The USDA said fresh fruit prices rose 1 percent in 2018, and economists expect fresh fruit prices to increase an additional 2 percent to 3 percent in 2019.
The USDA’s food price report said fresh vegetable prices rose 1.1 percent in 2018 and are expected to increase an additional 2.5 percent to 3.5 percent in 2019.
Consolidation of two recent purchases of Washington state apple growers and packers and other tree fruit highlights a trend that will continue, in the opinion of industry and financial experts.
One of the state’s biggest family-owned and operated apple companies, Broetje Orchards has been sold. Broetje Orchards LLC, FirstFruits Marketing of Washington LLC, and Snake River Housing Inc. were involved in the purchase.
The Tri-City Herald estimated the value of the real estate alone — more than 6,000 acres of fruit orchards — at nearly $300 million, although no purchase details were disclosed.
The business will be operated by three new entities: FirstFruits Farms LLC, FirstFruits Marketing LLC; and FirstFruits Community LLC, according to a news release.
Ralph and Cheryl Broetje founded Broetje Orchards more than 35 years ago, and it now grows, packs and ships close to 7 million boxes of apples a year, according to the release.
The new owner, the Ontario Teachers’ Pension Plan, plans a seamless transition to avoid disruptions for employees and customers.
Jim Hazen, former business manager at Broetje Orchards, is CEO and president of the new company, FirstFruits Farms LLC, and Chuck Zeutenhorst is general manager.
Another large-scale purchase involving Washington apple companies happened about the same time as the Broetje Orchards deal.
International Farming Corp. of North Carolina acquired Legacy Fruit Packers, Valley Fruit, and Larson Fruit, all of Yakima Valley. The combined companies are known as Columbia River Orchards.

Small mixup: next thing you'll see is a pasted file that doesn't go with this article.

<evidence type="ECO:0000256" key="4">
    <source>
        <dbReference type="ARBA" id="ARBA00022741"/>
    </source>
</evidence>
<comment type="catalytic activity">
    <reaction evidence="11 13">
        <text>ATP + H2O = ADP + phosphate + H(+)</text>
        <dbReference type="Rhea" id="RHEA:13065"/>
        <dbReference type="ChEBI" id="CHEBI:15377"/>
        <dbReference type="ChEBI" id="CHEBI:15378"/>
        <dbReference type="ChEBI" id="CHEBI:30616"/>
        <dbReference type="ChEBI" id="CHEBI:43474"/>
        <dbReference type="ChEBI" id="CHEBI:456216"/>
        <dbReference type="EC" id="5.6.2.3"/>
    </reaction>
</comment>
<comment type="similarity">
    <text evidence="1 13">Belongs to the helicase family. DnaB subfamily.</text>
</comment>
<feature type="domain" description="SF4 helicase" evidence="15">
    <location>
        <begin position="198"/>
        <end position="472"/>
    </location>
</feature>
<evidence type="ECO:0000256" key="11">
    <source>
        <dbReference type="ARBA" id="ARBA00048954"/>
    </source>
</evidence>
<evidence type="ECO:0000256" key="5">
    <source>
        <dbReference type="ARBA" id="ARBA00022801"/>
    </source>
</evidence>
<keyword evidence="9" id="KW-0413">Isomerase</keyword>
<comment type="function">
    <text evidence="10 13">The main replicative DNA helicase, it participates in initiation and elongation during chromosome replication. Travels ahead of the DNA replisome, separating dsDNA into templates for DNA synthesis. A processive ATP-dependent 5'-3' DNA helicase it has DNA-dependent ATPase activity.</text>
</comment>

The acquisition includes 4,000 acres of orchards and two packing facilities that handle about 4 million boxes of fruit annually. The purchase includes interests in Sage Fruit, Yakima; and Pacific Coast Cherry Packers, Wapato.
The Land Report earlier reported Microsoft co-founder Bill Gates paid $171 million last fall to acquire approximately 14,500 acres of farmland in southern Washington.
Investment in a cold inspection facility at the Mariposa Port of Entry at Nogales by the state of Arizona has received praise from The Fresh Produce Association of the Americas.
Gov. Doug Ducey’s proposed budget includes $700,000 for the facility at the port, according to a news release from the FPAA. Other stakeholders, including the FPAA and Santa Cruz County, have added funding for the project.
The ability to distribute temperature-sensitive items such as berries can help importing companies to expand operations to year-round, according to the FPAA.
“Imagine Nogales companies selling strawberries, raspberries, sensitive leafy vegetable items and more,” Lance Jungmeyer, FPAA president, said in the release. “Presently these items are not imported very much in Nogales because inspection infrastructure is not adequate during warmer months. Now, Arizona can participate in these lucrative markets.”
The FPAA touted the economic benefits of the project, including adding jobs and increasing the area’s tax base.